Revolutions are won by boldness and daring that excites and mobilizes vast numbers of people behind causes that lift their lives and transform the future of their country.
Here is what almost certainly happens if either of my suggestions becomes reality in the next few weeks:
On the morning after the New Hampshire primary, a triumphant Mr. Sanders and Ms. Warren will be standing on a platform in New Hampshire celebrating a great victory and taking their progressive populist vision from one corner of the nation to the other.
The citizen-small donors who support the Sanders campaign will pour oceans of money into the coffers of his campaign that will shatter all historic records and create a true revolution in the history of campaign finance that would be one of the most democratizing events in America since Jefferson put pen to paper.
The ratings-hungry corporatists and sensationalists who run political television and have turned TV political coverage into a distasteful freak show of falsehoods and insults will swarm over the Sanders-Warren victory like bees swarm to honey and take the Sanders-Warren message of government of the people, by the people and for the people to every living room across the nation.
In an era when progressive populism has waves of support from voters that is not reflected by traditional politicians or media that covers them, suddenly—in what will appear as an immaculate conception to the old guard of conventional politics and media—the people of the nation will finally be presented with a choice for change that has a chance of prevailing and not echo of a decrepit status quo that seems to always prevail no matter how powerfully the voters express their demands for change.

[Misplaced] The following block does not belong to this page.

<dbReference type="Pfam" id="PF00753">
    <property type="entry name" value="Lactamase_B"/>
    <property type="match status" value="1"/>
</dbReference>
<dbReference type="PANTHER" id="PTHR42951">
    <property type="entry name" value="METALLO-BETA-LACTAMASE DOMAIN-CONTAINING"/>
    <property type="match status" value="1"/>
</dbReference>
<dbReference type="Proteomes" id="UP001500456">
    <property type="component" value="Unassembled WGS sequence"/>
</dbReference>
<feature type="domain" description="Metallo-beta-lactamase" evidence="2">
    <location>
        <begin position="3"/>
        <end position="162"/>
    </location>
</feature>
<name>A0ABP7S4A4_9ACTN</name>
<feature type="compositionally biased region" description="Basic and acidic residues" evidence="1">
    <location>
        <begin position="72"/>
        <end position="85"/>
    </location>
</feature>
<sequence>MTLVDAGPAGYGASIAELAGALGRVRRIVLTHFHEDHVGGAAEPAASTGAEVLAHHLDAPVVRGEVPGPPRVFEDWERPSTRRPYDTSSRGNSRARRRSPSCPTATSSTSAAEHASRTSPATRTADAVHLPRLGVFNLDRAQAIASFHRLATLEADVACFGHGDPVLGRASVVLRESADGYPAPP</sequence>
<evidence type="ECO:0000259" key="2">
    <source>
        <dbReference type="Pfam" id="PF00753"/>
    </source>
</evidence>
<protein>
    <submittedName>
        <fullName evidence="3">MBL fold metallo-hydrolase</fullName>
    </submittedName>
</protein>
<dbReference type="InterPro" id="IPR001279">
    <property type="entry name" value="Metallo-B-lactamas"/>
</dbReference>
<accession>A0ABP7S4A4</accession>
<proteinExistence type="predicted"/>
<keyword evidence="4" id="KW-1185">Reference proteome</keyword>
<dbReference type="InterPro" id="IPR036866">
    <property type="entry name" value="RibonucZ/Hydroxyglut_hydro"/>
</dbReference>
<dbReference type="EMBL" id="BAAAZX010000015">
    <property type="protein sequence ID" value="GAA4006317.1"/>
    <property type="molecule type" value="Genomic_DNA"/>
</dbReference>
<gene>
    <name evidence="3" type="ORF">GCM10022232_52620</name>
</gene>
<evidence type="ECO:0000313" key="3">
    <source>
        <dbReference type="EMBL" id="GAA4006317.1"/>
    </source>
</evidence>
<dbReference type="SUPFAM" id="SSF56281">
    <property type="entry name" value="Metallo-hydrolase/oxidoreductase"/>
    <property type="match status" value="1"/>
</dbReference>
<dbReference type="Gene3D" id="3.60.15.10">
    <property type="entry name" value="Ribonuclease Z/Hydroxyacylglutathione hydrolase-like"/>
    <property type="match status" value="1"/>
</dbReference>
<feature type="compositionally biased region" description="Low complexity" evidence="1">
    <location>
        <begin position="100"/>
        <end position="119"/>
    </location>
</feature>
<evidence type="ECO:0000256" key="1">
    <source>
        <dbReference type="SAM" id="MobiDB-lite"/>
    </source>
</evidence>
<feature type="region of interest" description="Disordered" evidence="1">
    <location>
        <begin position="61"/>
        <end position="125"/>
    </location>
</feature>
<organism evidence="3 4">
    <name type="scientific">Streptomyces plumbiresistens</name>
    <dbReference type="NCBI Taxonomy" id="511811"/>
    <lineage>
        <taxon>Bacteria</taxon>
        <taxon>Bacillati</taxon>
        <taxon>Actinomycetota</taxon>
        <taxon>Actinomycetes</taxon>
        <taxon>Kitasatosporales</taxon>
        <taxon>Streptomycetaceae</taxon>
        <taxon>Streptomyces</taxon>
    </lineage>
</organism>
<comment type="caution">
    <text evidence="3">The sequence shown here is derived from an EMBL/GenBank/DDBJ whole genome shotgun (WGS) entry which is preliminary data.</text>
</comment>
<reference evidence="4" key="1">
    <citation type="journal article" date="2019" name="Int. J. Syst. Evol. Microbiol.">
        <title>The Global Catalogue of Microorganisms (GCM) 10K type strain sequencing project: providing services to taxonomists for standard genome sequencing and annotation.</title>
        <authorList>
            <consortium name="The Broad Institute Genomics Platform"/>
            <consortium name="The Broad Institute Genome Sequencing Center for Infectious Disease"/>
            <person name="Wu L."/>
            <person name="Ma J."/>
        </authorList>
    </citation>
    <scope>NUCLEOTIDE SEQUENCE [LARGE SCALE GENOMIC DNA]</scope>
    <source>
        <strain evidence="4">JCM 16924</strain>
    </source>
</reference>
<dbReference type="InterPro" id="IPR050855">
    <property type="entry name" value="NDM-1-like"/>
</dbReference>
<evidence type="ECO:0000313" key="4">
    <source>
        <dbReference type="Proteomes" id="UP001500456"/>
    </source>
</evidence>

John Lennon once asked: “You say you want a revolution?” Revolutions, from 1776 until today, are not won by caution or calculation. They are won by boldness and daring that excites and mobilizes vast numbers of people behind causes that lift their lives and transform the future of their country.
Mr. Sanders is the great champion in the presidential campaign of a progressive populist future in the tradition of the great Democratic presidents in American history. Ms. Warren is the great champion in the Congress of this vision of America in which a rising tide truly lifts all boats in an America where equality becomes a way of life and not merely a campaign slogan.